P.J. O’Rourke (in a Reason article) offers a very cogent explanation as to why libertarianism is such a hard sell.

A prominent libertarian, O’Rourke also discusses the difficulties in selling a political philosophy devoted to taking power away from politicians.

“If libertarianism were easy to explain and if it weren’t so easy to exaggerate the effects of libertarianism—people walking around with ‘Legalize Heroin!’ buttons and so on—I think it would’ve been done already,” says O’Rourke, the H.L. Mencken fellow at the Cato Institute. “But the problem is, of course, is that libertarianism isn’t political. It’s anti-political, really. It wants to take things out of the political arena.”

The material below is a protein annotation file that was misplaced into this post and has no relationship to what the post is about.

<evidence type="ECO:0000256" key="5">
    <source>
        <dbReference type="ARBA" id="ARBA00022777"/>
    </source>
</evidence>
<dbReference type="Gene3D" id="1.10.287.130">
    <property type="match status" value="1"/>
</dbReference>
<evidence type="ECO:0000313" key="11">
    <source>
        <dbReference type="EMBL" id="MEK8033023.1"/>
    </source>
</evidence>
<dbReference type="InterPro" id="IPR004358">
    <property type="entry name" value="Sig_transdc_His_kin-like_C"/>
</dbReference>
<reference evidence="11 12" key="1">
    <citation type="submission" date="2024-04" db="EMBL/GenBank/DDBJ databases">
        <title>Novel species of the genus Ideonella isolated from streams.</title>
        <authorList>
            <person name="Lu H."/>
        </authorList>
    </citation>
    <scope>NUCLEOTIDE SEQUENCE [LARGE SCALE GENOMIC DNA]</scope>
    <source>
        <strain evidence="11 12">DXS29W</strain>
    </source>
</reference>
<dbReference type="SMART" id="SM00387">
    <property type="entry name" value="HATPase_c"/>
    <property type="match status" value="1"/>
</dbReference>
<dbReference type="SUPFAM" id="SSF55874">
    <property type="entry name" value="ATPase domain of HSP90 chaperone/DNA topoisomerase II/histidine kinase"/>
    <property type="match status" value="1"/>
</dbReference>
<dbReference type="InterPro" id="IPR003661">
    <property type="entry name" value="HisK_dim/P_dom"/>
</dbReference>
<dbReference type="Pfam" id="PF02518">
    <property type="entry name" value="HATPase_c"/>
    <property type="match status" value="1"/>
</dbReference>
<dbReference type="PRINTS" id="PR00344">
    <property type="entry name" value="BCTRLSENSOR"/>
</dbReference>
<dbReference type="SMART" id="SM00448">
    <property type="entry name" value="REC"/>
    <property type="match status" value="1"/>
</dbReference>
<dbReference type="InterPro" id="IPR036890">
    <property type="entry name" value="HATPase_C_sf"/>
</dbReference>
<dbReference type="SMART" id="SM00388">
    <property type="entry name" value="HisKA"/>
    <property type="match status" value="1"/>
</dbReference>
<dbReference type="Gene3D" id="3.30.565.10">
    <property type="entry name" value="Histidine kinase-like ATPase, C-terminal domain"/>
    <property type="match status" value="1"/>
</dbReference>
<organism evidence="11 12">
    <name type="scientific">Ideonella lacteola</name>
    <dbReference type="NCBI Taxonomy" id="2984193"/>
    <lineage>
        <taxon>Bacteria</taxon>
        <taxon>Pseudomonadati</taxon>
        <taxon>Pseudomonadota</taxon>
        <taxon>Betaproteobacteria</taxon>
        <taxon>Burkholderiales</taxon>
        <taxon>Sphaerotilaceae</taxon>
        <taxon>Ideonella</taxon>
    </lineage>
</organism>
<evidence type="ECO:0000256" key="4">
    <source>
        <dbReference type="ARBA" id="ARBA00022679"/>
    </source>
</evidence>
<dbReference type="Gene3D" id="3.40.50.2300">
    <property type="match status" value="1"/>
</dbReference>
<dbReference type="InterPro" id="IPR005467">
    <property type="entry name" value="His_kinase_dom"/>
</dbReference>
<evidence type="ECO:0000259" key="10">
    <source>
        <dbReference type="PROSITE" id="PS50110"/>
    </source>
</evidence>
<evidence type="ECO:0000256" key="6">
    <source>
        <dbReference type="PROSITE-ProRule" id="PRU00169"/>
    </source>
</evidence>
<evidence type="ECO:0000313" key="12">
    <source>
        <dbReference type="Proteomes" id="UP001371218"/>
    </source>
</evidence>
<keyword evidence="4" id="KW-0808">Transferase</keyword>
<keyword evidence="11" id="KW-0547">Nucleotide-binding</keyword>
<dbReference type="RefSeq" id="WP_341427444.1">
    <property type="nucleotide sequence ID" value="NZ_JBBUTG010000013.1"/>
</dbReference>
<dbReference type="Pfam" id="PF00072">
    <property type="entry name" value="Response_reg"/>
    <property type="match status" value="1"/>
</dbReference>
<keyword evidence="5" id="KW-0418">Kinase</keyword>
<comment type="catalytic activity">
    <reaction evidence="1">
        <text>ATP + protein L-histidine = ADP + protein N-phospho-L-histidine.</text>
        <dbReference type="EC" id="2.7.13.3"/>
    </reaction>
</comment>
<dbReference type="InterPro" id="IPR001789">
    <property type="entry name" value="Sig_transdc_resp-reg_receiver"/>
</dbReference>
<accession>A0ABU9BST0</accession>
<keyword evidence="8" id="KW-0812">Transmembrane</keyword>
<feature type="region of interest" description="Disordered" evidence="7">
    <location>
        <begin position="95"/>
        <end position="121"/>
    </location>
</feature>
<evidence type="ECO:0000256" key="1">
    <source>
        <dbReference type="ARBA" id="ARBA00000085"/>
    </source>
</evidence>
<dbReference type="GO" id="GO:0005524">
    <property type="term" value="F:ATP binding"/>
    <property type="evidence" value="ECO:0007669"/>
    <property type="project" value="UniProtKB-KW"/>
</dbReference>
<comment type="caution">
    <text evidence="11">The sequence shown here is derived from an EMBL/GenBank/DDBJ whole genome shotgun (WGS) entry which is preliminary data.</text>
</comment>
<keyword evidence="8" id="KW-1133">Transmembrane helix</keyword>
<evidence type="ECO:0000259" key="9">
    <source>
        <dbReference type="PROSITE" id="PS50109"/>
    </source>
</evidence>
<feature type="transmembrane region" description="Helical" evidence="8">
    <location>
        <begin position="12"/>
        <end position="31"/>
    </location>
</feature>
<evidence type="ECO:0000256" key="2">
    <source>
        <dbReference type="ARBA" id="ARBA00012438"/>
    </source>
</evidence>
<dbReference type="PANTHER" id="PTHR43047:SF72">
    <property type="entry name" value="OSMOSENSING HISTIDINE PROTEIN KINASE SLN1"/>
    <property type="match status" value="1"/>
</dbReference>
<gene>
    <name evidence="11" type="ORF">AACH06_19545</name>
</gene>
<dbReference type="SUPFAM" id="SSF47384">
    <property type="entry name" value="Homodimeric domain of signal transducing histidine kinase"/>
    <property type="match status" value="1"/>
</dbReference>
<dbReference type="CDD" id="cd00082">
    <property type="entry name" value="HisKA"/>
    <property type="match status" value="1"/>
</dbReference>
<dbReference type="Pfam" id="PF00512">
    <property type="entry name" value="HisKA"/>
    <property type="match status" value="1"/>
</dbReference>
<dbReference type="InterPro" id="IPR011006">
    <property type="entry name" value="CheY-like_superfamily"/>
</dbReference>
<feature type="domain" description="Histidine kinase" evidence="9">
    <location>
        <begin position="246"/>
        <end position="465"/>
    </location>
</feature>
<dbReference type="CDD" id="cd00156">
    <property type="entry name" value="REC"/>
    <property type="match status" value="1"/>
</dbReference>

Libertarianism (especially my variety) tends to abhor politics, so it isn’t surprising that people who are attracted to politics tend to abhor libertarianism.

Those who oppose telling people what to do and those who make a career out of telling others what to do simply cannot find common ground. (But at least the busybodies on the left and the busybodies on the right can find common ground where it comes to libertarianism.)

If only libertarians could make the Republicans live up to their endless promises of small government, individual freedom, and free markets…